Pensions cold calling becomes illegal

The pension cold-calling ban will take effect today, 9 January, making it illegal for any member of the public to receive unsolicited calls about their pension.

Companies who are caught making the nuisance phone calls could face enforcement action and fines of up to £500,000.

The legislation was originally intended to be introduced in June 2018, however, the government admitted it had missed the deadline, launching a consultation in its place.

According to the Financial Conduct Authority, pension scammers stole an average of £91,000 per victim last year.

Economic Secretary to the Treasury, John Glen, said: “Pension scammers are the lowest of the low. They rob savers of their hard-earned retirement and devastate lives. We know that cold-calling is the pension scammers’ main tactic, which is why we’ve made them illegal."

Pensioners who believe they are being contacted by scammers are being urged to report it to the Information Commissioner’s Office.

The ban, although well overdue, has been roundly welcomed by the industry.

Pensions Scams Industry Group (PSIG) chair, Margaret Snowden, said: “PSIG called for a change in the law when we first published our voluntary Code of Good Practice in Combating Pension Scams in 2015, so we are encouraged to now be seeing this coming into force.

“Of course, a ban on cold calling will not deter all scammers, but anything that makes it more difficult is a good thing. A significant public awareness campaign will now be vital to ensure that the man in the street is aware that cold calls about their pensions are now illegal.”

PSIG, a voluntary body set up to support trustees, providers and administrators to combat scams, said it will be publishing version 2.1 of its Code of Conduct before the spring.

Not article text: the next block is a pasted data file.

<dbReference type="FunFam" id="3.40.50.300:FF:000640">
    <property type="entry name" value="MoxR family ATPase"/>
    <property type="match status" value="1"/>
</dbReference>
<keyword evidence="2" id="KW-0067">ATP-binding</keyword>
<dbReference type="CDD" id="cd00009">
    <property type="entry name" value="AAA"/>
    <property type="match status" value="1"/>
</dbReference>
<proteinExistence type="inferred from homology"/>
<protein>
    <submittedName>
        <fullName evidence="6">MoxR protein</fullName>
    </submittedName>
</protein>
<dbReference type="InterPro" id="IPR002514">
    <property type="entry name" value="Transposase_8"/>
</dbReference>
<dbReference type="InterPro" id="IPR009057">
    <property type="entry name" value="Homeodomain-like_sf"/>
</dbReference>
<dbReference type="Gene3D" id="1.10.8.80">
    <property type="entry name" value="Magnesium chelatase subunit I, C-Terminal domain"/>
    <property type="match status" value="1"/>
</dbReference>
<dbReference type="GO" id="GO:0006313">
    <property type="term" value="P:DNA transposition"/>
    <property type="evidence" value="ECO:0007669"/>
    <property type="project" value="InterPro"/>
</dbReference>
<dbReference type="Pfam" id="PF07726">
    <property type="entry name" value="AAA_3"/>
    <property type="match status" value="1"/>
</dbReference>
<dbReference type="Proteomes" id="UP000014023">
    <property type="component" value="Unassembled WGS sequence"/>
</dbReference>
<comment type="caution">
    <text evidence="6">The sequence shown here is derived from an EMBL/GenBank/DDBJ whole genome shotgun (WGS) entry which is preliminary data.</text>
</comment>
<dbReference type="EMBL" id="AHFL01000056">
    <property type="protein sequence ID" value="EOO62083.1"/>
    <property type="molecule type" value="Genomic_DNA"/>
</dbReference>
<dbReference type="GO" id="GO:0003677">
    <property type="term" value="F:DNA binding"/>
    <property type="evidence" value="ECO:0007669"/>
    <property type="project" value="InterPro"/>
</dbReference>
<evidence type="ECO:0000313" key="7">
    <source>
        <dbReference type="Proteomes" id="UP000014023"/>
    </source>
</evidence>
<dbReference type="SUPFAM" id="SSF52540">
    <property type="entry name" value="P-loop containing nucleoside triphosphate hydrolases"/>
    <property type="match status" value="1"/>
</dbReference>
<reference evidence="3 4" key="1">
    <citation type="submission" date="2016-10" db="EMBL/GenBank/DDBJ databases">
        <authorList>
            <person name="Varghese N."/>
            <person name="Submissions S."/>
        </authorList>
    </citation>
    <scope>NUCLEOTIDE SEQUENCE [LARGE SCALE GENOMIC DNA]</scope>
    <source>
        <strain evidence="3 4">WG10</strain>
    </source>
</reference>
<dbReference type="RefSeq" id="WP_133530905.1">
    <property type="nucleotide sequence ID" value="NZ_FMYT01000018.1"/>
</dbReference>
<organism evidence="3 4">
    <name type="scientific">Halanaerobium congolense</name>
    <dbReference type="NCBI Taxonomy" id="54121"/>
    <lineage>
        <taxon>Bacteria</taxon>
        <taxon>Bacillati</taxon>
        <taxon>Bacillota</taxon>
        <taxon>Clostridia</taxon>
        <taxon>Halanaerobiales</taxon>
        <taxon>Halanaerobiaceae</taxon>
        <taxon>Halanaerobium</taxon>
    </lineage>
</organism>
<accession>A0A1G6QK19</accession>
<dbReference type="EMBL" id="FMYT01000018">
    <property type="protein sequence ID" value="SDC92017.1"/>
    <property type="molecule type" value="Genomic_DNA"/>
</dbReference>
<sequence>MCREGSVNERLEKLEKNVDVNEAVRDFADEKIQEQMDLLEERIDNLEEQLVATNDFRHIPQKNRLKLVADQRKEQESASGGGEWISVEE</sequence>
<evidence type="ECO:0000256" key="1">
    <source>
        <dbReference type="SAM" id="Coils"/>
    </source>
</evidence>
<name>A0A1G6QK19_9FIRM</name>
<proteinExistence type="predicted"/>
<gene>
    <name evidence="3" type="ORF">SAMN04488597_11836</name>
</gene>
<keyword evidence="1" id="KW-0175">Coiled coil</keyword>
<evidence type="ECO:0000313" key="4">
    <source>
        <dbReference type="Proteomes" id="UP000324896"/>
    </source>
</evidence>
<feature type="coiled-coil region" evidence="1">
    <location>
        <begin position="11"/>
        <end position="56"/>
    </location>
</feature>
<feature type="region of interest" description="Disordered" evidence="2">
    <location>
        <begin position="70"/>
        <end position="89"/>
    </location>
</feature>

Pensions and Financial Inclusion Minister, Guy Opperman, added: “Pension scams are despicable crimes, fleecing people of the retirement they’ve earned by doing the right thing, working hard and saving for the future. Banning pensions cold-calling will protect people from these callous crooks and ensure fraudsters feel the full force of the law.”

Herbert Smith Freehills professional support lawyer, Tim Smith, believes that the industry and policy makers cannot rest on their laurels.

"Public awareness to this threat must continue to be raised with a clear message being sent out that you should only accept advice and guidance from trusted sources and where you have initiated it.

"Alongside this, the government is consulting on the creation of new online pension dashboards which would give people unprecedented access to their pension data and the ability to grant access to third parties. It is critical that this does not create another way in for the scammers."

The ban was finally approved by the House of Commons on 18 December 2018 in the Privacy and Electronic Communications (Amendment) (No. 2) Regulations 2018.

    Share Story:

Recent Stories

Making pension engagement enjoyable through technology
Laura Blows speaks to Nick Hall, business development director and Chartered Financial Planner at UK-based Wealth Wizards about the opportunities that technology provides for increasing people’s engagement with pensions and increasing their retirement wealth.

ESG & DC – creating the right tools
In the latest of our series of Pensions Age video inteviews Francesca Fabrizi, Editor in Chief of Pensions Age is joined by Manuela Sperandeo, Head of Sustainable Indexing EMEA, BlackRock and Mark Guirey, Executive Director, Asset Owner and Consultant Coverage - MSCI to discuss some key trends of ESG investing among UK pension funds today

Multi asset credit
Pensions Age editor, Laura Blows, discusses multi asset credit with Royal London Asset Management senior fund manager, Khuram Sharih
Pensions Age podcast: buy-outs and buy-ins for member and employer nominated trustees
Pitfalls and good practice when approaching insurers with Pensions Age editor, Laura Blows, Martin Parker (Just Group) and Akash Rooprai (ITS)